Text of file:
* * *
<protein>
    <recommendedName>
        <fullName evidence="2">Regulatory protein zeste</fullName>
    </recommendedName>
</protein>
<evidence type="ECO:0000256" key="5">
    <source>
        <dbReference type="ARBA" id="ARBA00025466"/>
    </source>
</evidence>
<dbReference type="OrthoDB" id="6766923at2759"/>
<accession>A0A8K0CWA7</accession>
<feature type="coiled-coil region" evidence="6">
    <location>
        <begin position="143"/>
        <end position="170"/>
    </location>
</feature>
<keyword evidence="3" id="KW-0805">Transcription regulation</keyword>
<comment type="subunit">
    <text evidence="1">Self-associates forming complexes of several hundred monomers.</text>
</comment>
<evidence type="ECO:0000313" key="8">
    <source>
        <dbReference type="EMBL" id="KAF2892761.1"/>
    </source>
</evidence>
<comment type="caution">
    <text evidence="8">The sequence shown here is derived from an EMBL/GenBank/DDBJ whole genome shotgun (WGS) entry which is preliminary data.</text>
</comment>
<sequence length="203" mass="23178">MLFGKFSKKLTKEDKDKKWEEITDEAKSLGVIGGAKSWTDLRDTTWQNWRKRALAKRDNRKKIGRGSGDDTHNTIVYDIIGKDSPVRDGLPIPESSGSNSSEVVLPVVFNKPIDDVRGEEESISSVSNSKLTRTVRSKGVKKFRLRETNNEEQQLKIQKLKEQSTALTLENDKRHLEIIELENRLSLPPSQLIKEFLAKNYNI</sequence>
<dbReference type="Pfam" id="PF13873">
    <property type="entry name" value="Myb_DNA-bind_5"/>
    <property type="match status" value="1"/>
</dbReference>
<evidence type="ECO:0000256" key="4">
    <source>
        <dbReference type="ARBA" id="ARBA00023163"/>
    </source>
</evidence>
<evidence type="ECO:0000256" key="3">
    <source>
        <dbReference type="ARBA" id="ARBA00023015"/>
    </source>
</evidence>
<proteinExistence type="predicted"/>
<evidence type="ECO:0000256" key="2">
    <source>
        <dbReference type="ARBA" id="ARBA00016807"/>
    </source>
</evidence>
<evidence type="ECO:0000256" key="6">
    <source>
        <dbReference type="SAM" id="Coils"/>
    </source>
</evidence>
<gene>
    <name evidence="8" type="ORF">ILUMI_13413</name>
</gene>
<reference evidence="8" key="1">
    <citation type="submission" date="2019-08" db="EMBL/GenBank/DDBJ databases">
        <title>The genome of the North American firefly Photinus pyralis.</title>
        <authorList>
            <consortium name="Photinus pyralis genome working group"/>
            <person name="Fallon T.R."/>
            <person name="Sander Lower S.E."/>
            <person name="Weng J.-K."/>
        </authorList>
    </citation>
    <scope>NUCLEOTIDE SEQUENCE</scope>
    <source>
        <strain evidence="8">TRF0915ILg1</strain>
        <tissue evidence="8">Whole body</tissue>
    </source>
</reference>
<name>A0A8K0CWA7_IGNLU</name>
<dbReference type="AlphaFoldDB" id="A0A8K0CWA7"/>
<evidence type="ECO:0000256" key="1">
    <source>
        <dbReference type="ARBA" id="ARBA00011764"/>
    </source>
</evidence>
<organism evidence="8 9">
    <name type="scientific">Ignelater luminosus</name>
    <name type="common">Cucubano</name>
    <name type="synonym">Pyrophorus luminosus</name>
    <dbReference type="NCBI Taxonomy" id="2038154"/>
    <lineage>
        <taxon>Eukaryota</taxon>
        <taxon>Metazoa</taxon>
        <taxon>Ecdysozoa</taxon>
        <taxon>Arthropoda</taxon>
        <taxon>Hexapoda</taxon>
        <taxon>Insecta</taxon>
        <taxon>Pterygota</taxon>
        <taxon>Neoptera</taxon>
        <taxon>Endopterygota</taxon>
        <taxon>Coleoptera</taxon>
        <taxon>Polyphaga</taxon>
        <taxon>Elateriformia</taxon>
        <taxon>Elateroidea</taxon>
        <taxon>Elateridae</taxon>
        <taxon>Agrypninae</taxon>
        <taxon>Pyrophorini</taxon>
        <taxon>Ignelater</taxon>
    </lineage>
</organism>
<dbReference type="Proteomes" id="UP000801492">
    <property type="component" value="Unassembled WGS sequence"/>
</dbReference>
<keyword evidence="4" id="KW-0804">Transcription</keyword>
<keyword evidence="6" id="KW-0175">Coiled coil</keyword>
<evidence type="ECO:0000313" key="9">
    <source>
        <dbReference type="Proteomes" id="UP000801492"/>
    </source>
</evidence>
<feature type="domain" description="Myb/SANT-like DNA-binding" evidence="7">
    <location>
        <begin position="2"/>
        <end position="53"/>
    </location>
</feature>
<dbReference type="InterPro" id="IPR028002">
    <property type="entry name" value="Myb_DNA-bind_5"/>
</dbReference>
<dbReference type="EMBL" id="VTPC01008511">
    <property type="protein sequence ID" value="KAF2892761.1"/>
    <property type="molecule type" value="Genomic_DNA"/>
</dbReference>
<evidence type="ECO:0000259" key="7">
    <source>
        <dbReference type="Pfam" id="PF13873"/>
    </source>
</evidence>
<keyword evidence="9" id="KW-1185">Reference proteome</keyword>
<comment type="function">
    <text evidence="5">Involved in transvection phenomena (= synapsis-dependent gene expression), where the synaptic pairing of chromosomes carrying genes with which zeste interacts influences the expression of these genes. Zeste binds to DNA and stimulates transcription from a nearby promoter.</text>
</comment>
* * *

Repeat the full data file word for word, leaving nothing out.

<protein>
    <recommendedName>
        <fullName evidence="2">Regulatory protein zeste</fullName>
    </recommendedName>
</protein>
<evidence type="ECO:0000256" key="5">
    <source>
        <dbReference type="ARBA" id="ARBA00025466"/>
    </source>
</evidence>
<dbReference type="OrthoDB" id="6766923at2759"/>
<accession>A0A8K0CWA7</accession>
<feature type="coiled-coil region" evidence="6">
    <location>
        <begin position="143"/>
        <end position="170"/>
    </location>
</feature>
<keyword evidence="3" id="KW-0805">Transcription regulation</keyword>
<comment type="subunit">
    <text evidence="1">Self-associates forming complexes of several hundred monomers.</text>
</comment>
<evidence type="ECO:0000313" key="8">
    <source>
        <dbReference type="EMBL" id="KAF2892761.1"/>
    </source>
</evidence>
<comment type="caution">
    <text evidence="8">The sequence shown here is derived from an EMBL/GenBank/DDBJ whole genome shotgun (WGS) entry which is preliminary data.</text>
</comment>
<sequence length="203" mass="23178">MLFGKFSKKLTKEDKDKKWEEITDEAKSLGVIGGAKSWTDLRDTTWQNWRKRALAKRDNRKKIGRGSGDDTHNTIVYDIIGKDSPVRDGLPIPESSGSNSSEVVLPVVFNKPIDDVRGEEESISSVSNSKLTRTVRSKGVKKFRLRETNNEEQQLKIQKLKEQSTALTLENDKRHLEIIELENRLSLPPSQLIKEFLAKNYNI</sequence>
<dbReference type="Pfam" id="PF13873">
    <property type="entry name" value="Myb_DNA-bind_5"/>
    <property type="match status" value="1"/>
</dbReference>
<evidence type="ECO:0000256" key="4">
    <source>
        <dbReference type="ARBA" id="ARBA00023163"/>
    </source>
</evidence>
<evidence type="ECO:0000256" key="3">
    <source>
        <dbReference type="ARBA" id="ARBA00023015"/>
    </source>
</evidence>
<proteinExistence type="predicted"/>
<evidence type="ECO:0000256" key="2">
    <source>
        <dbReference type="ARBA" id="ARBA00016807"/>
    </source>
</evidence>
<evidence type="ECO:0000256" key="6">
    <source>
        <dbReference type="SAM" id="Coils"/>
    </source>
</evidence>
<gene>
    <name evidence="8" type="ORF">ILUMI_13413</name>
</gene>
<reference evidence="8" key="1">
    <citation type="submission" date="2019-08" db="EMBL/GenBank/DDBJ databases">
        <title>The genome of the North American firefly Photinus pyralis.</title>
        <authorList>
            <consortium name="Photinus pyralis genome working group"/>
            <person name="Fallon T.R."/>
            <person name="Sander Lower S.E."/>
            <person name="Weng J.-K."/>
        </authorList>
    </citation>
    <scope>NUCLEOTIDE SEQUENCE</scope>
    <source>
        <strain evidence="8">TRF0915ILg1</strain>
        <tissue evidence="8">Whole body</tissue>
    </source>
</reference>
<name>A0A8K0CWA7_IGNLU</name>
<dbReference type="AlphaFoldDB" id="A0A8K0CWA7"/>
<evidence type="ECO:0000256" key="1">
    <source>
        <dbReference type="ARBA" id="ARBA00011764"/>
    </source>
</evidence>
<organism evidence="8 9">
    <name type="scientific">Ignelater luminosus</name>
    <name type="common">Cucubano</name>
    <name type="synonym">Pyrophorus luminosus</name>
    <dbReference type="NCBI Taxonomy" id="2038154"/>
    <lineage>
        <taxon>Eukaryota</taxon>
        <taxon>Metazoa</taxon>
        <taxon>Ecdysozoa</taxon>
        <taxon>Arthropoda</taxon>
        <taxon>Hexapoda</taxon>
        <taxon>Insecta</taxon>
        <taxon>Pterygota</taxon>
        <taxon>Neoptera</taxon>
        <taxon>Endopterygota</taxon>
        <taxon>Coleoptera</taxon>
        <taxon>Polyphaga</taxon>
        <taxon>Elateriformia</taxon>
        <taxon>Elateroidea</taxon>
        <taxon>Elateridae</taxon>
        <taxon>Agrypninae</taxon>
        <taxon>Pyrophorini</taxon>
        <taxon>Ignelater</taxon>
    </lineage>
</organism>
<dbReference type="Proteomes" id="UP000801492">
    <property type="component" value="Unassembled WGS sequence"/>
</dbReference>
<keyword evidence="4" id="KW-0804">Transcription</keyword>
<keyword evidence="6" id="KW-0175">Coiled coil</keyword>
<evidence type="ECO:0000313" key="9">
    <source>
        <dbReference type="Proteomes" id="UP000801492"/>
    </source>
</evidence>
<feature type="domain" description="Myb/SANT-like DNA-binding" evidence="7">
    <location>
        <begin position="2"/>
        <end position="53"/>
    </location>
</feature>
<dbReference type="InterPro" id="IPR028002">
    <property type="entry name" value="Myb_DNA-bind_5"/>
</dbReference>
<dbReference type="EMBL" id="VTPC01008511">
    <property type="protein sequence ID" value="KAF2892761.1"/>
    <property type="molecule type" value="Genomic_DNA"/>
</dbReference>
<evidence type="ECO:0000259" key="7">
    <source>
        <dbReference type="Pfam" id="PF13873"/>
    </source>
</evidence>
<keyword evidence="9" id="KW-1185">Reference proteome</keyword>
<comment type="function">
    <text evidence="5">Involved in transvection phenomena (= synapsis-dependent gene expression), where the synaptic pairing of chromosomes carrying genes with which zeste interacts influences the expression of these genes. Zeste binds to DNA and stimulates transcription from a nearby promoter.</text>
</comment>